Another villager, Bidhan Bagchi, said he was left with no money to run his household and repay his loans.

Farmers have appealed to the government to assess the damage and compensate them for their unexpected losses.

Comment by Howard on April 29, 2012 at 9:16pm

Hail Damage to California Fruit Crops $20.4M -

The first crop loss estimate from freakishly powerful hail storms a few weeks ago is $20.4 million, possibly marking the worst damage ever recorded in Kings County, according to Tim Niswander, Kings County agricultural commissioner.

“We’ve had hail damage before, but not quite like this,” Niswander said. “Some have referred to this as a 100-year storm event.”

Niswander’s office reported nine crops affected between April 11 and April 13, mostly in a miles-long swath stretching northeast from Hanford to Kingsburg and beyond.

Along with soft stone fruit that is particularly vulnerable to hail, the destruction extended to almonds, kiwis and cotton.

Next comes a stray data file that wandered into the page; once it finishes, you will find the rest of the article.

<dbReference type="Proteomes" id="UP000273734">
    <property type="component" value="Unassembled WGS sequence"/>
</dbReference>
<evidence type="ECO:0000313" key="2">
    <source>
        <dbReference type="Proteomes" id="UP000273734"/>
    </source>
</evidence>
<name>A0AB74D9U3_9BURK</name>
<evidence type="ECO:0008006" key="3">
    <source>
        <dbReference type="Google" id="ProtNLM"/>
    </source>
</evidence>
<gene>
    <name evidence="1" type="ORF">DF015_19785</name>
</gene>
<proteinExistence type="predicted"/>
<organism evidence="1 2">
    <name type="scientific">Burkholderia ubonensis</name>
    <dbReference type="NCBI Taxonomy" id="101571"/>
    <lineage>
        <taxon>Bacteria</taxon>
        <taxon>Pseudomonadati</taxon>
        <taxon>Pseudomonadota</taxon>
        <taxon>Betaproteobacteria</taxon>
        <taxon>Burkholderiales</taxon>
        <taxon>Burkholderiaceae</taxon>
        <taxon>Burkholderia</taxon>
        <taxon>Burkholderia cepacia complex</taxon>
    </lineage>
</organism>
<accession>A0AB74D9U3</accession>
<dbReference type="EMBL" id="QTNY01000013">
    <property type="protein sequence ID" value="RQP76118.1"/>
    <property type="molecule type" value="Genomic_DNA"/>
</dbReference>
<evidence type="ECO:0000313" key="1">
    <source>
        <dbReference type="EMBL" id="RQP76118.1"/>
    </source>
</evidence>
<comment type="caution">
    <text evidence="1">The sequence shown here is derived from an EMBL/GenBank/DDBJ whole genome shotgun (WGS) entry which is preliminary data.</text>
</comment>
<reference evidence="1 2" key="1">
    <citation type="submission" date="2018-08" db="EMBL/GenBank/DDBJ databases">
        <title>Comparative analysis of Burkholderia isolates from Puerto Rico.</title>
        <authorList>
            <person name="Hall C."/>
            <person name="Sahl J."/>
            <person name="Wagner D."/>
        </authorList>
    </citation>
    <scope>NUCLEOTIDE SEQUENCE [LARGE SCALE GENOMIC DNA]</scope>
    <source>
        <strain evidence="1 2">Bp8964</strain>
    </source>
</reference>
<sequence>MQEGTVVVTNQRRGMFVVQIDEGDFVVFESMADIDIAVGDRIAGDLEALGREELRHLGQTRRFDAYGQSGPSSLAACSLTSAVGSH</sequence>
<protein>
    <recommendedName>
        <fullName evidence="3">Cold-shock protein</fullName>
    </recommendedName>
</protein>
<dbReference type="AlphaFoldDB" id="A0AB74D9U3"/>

An estimated $1.68 million in damage was done to cotton still in the ground.

The numbers were included as part of an application sent Thursday requesting that the U.S. Agriculture Department declare Kings County a disaster area. The declaration would make growers eligible for federal disaster relief assistance.

“You just walk through the orchards, you can see the damage that was done,” said Richard Fagundes, the county supervisor whose District 5 took the brunt of the storm. “These guys are not accustomed to having these storms this late.”

The supercell thunderstorm reportedly spawned a funnel cloud near Lemoore that never touched down. Instead of the usual pea-sized balls, it dumped hail stones as big as quarters, Niswander said.

With crop loss estimates still coming in, Niswander said he anticipates the number could rise higher than $20.4 million.

“It was pretty major,” he said. “We may do an update in a week or so.”